The trade group National Music Publishers’ Association (NMPA) has sued Twitter on behalf of several music publishers for $250 million for copyright infringement.
The lawsuit was filed in federal court in Nashville and represents a total of 17 music publishers, including Universal, Sony, Warner Chappell, BMG, Polygram, Concord, EMI and more. The lawsuit alleges that Twitter willfully violated work on approximately 1,700 songs. It seeks damages of US$150,000 for each infringement and additional damages for direct copyright infringement, contributory infringement, and vicarious agent. It also calls for a jury trial.
“Twitter fuels its business with countless infringing copies of musical compositions, thereby violating the exclusive rights of publishers and others under copyright law,” the lawsuit reads. “While numerous Twitter competitors recognize the need for proper licenses and agreements for the use of musical compositions on their platforms, Twitter does not and instead leads to massive copyright violations that harm music creators.”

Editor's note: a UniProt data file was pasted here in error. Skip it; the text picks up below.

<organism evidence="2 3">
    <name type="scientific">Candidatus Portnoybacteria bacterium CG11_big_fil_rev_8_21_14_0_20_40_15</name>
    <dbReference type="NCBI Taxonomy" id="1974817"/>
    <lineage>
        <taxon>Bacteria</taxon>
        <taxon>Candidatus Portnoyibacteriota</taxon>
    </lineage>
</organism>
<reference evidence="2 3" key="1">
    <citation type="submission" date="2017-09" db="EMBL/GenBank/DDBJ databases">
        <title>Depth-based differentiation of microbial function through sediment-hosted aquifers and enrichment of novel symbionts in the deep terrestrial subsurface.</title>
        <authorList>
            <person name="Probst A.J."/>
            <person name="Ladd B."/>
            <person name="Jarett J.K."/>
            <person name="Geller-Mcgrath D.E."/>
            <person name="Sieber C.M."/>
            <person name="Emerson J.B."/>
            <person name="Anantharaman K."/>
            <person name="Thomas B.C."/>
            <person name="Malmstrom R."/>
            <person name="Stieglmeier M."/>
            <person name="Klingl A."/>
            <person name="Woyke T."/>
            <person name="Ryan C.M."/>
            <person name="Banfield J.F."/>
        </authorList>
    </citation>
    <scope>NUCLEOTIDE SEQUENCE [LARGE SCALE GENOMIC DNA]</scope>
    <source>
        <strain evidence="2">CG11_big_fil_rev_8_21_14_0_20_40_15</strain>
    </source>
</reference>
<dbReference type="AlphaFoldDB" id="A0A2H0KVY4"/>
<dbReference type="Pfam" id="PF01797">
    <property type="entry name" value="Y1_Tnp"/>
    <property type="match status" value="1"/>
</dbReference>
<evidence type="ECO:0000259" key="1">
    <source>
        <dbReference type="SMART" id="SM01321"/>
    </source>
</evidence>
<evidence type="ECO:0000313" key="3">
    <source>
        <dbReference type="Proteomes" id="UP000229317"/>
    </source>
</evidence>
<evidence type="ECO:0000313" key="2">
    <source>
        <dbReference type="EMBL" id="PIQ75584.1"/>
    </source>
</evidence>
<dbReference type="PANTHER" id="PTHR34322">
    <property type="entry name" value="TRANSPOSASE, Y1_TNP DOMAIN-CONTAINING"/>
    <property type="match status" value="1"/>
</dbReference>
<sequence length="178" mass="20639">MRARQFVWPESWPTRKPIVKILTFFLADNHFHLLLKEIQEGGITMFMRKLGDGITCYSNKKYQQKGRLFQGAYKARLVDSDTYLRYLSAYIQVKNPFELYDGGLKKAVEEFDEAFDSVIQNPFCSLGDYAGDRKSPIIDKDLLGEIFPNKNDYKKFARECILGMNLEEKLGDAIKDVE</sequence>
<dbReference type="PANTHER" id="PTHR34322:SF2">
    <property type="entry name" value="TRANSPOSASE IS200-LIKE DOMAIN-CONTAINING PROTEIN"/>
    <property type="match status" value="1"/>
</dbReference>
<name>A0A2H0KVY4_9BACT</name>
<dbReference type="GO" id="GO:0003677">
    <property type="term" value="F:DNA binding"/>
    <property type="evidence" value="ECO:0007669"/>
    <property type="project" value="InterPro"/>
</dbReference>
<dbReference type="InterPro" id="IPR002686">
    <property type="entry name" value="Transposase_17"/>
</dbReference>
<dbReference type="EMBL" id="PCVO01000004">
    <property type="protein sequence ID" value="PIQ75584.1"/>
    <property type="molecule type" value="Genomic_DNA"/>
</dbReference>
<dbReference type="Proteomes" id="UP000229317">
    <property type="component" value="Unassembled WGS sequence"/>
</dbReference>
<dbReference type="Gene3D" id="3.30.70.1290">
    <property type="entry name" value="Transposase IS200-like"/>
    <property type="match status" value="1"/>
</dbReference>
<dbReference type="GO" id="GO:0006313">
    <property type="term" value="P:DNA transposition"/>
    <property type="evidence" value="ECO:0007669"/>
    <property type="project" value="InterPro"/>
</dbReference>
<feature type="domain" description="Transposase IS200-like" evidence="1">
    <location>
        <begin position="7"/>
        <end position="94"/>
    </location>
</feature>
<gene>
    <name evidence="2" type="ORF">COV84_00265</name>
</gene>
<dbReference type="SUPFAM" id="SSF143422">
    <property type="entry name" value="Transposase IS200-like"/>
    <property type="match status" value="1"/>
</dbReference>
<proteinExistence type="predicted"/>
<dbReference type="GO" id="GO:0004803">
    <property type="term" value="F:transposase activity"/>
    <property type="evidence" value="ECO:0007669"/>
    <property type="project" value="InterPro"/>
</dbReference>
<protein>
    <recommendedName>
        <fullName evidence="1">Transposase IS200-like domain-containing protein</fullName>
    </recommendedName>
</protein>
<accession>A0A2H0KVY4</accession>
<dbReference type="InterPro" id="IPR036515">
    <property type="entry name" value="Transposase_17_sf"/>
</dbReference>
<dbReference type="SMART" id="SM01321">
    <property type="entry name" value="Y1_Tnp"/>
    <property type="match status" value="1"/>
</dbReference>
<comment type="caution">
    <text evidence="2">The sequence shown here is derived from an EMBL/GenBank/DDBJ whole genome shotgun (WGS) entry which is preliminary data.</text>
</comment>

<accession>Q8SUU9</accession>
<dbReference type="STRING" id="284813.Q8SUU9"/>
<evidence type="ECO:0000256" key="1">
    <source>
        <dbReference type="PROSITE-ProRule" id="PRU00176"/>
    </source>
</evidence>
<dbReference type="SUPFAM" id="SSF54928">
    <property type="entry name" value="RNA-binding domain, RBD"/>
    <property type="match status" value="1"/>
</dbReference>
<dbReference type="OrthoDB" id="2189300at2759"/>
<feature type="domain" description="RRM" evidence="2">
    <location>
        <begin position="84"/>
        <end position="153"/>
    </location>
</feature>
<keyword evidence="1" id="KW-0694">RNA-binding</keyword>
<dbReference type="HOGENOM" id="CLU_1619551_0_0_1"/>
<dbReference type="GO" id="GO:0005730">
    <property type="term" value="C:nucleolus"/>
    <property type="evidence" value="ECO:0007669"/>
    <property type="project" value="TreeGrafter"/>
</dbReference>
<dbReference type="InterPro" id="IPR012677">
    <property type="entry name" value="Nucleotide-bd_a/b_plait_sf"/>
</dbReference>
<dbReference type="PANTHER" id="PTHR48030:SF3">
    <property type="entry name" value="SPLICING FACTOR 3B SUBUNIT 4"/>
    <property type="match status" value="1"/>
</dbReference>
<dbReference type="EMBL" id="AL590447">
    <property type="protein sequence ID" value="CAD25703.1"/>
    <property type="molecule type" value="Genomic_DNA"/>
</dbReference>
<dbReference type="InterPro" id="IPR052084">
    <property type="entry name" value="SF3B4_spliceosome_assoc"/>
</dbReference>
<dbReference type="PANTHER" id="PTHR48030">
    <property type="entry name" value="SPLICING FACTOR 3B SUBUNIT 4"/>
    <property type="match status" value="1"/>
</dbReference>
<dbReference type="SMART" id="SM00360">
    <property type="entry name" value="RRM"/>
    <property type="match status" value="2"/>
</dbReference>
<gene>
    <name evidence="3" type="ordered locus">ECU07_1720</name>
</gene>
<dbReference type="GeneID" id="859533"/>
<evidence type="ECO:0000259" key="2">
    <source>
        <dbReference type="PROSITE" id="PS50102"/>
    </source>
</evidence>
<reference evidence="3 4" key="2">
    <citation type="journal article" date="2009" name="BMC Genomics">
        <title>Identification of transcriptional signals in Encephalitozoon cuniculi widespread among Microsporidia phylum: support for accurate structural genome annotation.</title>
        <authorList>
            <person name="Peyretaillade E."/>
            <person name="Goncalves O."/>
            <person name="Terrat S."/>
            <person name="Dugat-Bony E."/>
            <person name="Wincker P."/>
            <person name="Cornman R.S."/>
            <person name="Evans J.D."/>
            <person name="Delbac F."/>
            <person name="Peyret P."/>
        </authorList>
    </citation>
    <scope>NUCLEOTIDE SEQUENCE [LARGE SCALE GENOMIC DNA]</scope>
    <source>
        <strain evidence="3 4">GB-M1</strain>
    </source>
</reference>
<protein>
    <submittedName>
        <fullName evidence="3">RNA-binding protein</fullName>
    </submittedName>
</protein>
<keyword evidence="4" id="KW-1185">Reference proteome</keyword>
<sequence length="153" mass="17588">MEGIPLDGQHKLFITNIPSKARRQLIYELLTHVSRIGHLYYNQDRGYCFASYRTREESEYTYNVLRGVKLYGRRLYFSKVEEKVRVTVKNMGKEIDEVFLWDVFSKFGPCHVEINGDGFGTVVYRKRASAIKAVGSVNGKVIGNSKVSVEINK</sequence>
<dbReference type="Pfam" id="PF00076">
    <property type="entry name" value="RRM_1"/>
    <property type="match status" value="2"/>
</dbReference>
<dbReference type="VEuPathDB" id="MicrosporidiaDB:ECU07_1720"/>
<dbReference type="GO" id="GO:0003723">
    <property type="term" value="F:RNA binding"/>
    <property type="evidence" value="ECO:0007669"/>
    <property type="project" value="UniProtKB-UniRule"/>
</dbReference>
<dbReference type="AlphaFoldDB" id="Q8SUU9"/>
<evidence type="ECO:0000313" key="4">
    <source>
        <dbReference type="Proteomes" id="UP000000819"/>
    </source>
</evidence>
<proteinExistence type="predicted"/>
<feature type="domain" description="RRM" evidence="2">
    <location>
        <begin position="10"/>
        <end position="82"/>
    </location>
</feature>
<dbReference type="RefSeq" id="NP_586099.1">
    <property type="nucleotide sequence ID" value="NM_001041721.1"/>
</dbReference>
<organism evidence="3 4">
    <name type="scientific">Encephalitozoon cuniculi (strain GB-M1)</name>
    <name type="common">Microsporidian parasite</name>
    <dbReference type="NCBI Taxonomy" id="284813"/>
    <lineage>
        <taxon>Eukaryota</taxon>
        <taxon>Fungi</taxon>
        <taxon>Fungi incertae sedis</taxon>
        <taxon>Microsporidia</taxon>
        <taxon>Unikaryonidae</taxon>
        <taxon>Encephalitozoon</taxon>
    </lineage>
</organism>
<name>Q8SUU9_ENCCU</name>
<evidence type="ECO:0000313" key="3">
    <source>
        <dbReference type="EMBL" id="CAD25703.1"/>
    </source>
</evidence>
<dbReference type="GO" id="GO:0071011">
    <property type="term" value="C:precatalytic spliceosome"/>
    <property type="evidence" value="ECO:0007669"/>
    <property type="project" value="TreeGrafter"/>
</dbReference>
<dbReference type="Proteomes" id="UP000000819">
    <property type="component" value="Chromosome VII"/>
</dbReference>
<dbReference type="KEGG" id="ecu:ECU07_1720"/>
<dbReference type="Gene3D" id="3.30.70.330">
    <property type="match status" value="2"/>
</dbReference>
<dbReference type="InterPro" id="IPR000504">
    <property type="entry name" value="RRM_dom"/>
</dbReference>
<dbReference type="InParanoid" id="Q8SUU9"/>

Complaints included in the lawsuit include the chaos at Twitter following the Elon Musk acquisition. At least two executives who run Twitter’s trust and security department are no longer with the company, leaving Twitter virtually unmoderated.
“Videos featuring music, including infringing copies of publishers’ songs, attract and retain account holders and viewers and increase the number of engaging tweets on the Twitter platform,” the lawsuit continues. “Twitter then monetizes and leverages these tweets and users through advertising, subscriptions, and data licensing, all designed to increase Twitter’s value and revenue.”
The NMPA also says it has started sending out formal violations to Twitter – which Twitter has ignored. These disclosures began weekly in December 2021, and the lawsuit alleges that 300,000 infringing tweets have been identified since then.
“Twitter’s policies and its response to the NMPA notices make it clear that Twitter does not take seriously its legal obligations regarding copyright infringement. Twitter has not adopted, adequately implemented, or communicated any policy to subscribers or account holders to prevent users from repeatedly engaging in copyright infringement.”
This isn’t the first time the NMPA has cracked down on a technology platform for music publishers. The company successfully sued exercise subscription platform Peloton and settled with the company in 2020.